By protesting uninvited in First Nations’ territories, conservationists are acting in a neocolonial or paternalistic manner, says Huu-ay-aht Chief Robert Dennis. Photo by Heather Thomson

By protesting uninvited in First Nations’ territories, conservationists are acting in a neocolonial or paternalistic manner, says Huu-ay-aht Chief Robert Dennis. Photo by Heather Thomson

Island First Nation mostly agrees to B.C. plan for old growth logging deferral

Huu-ay-aht will defer 96 per cent of plan, 33 percent of its territory made up of old growth forests

A Vancouver Island First Nation is 96 per cent OK with B.C.’s current old growth harvesting plan.

The Bamfield-based Huu-ay-aht First Nations have decided to honour most of the B.C. provincial government’s recent decision on old growth forestry deferral.

After reviewing maps provided by the provincial government to the Nation, Huu-ay-aht leadership determined 33 percent of old growth remains in their Hahuulthi (traditional territory) and TFL 44). Old growth refers to forests greater than 250 years old.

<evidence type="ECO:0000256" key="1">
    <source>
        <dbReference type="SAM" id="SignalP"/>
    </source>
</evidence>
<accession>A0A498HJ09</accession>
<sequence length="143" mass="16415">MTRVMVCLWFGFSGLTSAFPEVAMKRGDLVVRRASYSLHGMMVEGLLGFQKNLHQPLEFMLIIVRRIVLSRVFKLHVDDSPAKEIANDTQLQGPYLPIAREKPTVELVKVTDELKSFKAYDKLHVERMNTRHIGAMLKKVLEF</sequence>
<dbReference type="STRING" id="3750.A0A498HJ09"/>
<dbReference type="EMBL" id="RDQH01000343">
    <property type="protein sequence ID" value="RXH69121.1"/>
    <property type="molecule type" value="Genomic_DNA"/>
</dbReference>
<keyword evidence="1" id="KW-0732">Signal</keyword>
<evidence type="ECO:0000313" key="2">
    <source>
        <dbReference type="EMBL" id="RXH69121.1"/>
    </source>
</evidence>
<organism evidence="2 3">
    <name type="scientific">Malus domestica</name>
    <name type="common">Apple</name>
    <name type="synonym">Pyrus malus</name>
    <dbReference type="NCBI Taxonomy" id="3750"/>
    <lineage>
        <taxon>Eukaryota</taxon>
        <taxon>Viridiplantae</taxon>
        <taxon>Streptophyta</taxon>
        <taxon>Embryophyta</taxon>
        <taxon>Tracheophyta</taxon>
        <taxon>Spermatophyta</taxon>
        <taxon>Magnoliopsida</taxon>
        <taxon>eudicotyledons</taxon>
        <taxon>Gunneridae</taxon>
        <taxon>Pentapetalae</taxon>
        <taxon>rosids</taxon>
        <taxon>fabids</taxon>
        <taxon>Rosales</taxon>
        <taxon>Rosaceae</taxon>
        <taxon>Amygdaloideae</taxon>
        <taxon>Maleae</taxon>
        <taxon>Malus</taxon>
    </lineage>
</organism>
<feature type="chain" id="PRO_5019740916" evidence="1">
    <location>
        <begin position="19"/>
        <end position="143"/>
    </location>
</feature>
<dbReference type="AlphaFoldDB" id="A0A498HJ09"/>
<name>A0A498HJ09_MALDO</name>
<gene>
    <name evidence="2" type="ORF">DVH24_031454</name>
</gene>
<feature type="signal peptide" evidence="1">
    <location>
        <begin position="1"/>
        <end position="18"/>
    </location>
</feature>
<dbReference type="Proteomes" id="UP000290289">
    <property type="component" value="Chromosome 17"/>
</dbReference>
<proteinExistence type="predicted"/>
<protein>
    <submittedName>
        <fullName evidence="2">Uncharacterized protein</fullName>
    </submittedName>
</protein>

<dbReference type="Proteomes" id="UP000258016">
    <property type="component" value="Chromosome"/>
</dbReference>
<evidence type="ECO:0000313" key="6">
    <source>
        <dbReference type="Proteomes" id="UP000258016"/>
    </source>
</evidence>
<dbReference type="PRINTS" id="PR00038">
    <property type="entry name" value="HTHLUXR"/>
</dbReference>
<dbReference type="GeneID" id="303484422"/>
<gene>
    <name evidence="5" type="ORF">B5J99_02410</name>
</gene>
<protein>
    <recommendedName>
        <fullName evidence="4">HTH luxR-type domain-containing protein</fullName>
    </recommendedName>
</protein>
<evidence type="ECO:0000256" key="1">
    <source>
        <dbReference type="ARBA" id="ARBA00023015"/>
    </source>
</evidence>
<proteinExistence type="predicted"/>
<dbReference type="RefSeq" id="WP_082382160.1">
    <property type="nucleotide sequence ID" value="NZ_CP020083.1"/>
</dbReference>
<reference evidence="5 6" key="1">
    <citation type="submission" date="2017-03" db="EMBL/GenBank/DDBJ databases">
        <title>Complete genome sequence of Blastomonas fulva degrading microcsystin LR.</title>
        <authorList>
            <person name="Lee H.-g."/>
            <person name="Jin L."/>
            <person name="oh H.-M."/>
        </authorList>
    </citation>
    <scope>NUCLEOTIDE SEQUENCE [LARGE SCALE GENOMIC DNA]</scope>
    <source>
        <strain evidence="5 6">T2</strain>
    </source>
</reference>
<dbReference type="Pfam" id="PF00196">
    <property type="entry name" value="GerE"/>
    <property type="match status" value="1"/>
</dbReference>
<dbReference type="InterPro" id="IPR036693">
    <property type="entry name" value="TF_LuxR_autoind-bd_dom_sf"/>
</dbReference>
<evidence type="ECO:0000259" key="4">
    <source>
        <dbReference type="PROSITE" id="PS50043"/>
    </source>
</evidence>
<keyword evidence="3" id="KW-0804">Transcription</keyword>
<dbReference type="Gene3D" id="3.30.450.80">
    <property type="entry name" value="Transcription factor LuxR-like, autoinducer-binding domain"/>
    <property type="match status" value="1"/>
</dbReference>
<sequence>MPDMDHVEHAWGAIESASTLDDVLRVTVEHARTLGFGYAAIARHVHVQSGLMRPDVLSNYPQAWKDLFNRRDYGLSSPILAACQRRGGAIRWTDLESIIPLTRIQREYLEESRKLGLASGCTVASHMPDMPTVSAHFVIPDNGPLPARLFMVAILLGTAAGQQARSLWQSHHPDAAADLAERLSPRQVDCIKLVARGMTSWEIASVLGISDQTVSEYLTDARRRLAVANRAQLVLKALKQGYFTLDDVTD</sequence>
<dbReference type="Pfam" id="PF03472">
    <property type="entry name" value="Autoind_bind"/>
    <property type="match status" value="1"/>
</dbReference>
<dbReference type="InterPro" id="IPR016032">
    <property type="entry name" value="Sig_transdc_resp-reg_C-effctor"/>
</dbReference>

Huu-ay-aht will defer harvesting for two years of 96 percent of the Technical Advisory Panel’s (TAP) proposed area, but they intend to harvest the remaining four percent. Anything less could adversely affect the nations’ economic development

Much of the area set aside for deferral is already protected under existing conservation measures or not planned for harvest in the next two years, Chief Councillor Robert Dennis Sr. said.

This determination is preliminary and only refers to Huu-ay-aht First Nations interests, not those of any other First Nations.

READ MORE: Port Alberni forestry workers rally against old-growth deferral

Huu-ay-aht expects to make a final determination on its deferrals by mid-January 2022.

Beginning in 2023, Huu-ay-aht’s long-term stewardship decisions will be informed by the outcome of Huu-ay-aht’s two-year Hišuk ma cawak Integrated Resource Management Planning process.

“As a Modern Treaty Nation, Huu-ay-aht will decide how best to manage our lands and resources guided by our three Sacred Principles of ?iisaak (utmost respect), ?uu?ałuk (taking care of), and hišuk ma cawak (everything is one),” said Tayii Hawilth (Hereditary Chief) Derek Peters.

“We expect broad recognition and respect for our old growth two-year deferral decisions and our long-term forest and resource stewardship decisions.”

BamfieldFirst Nationsforestry

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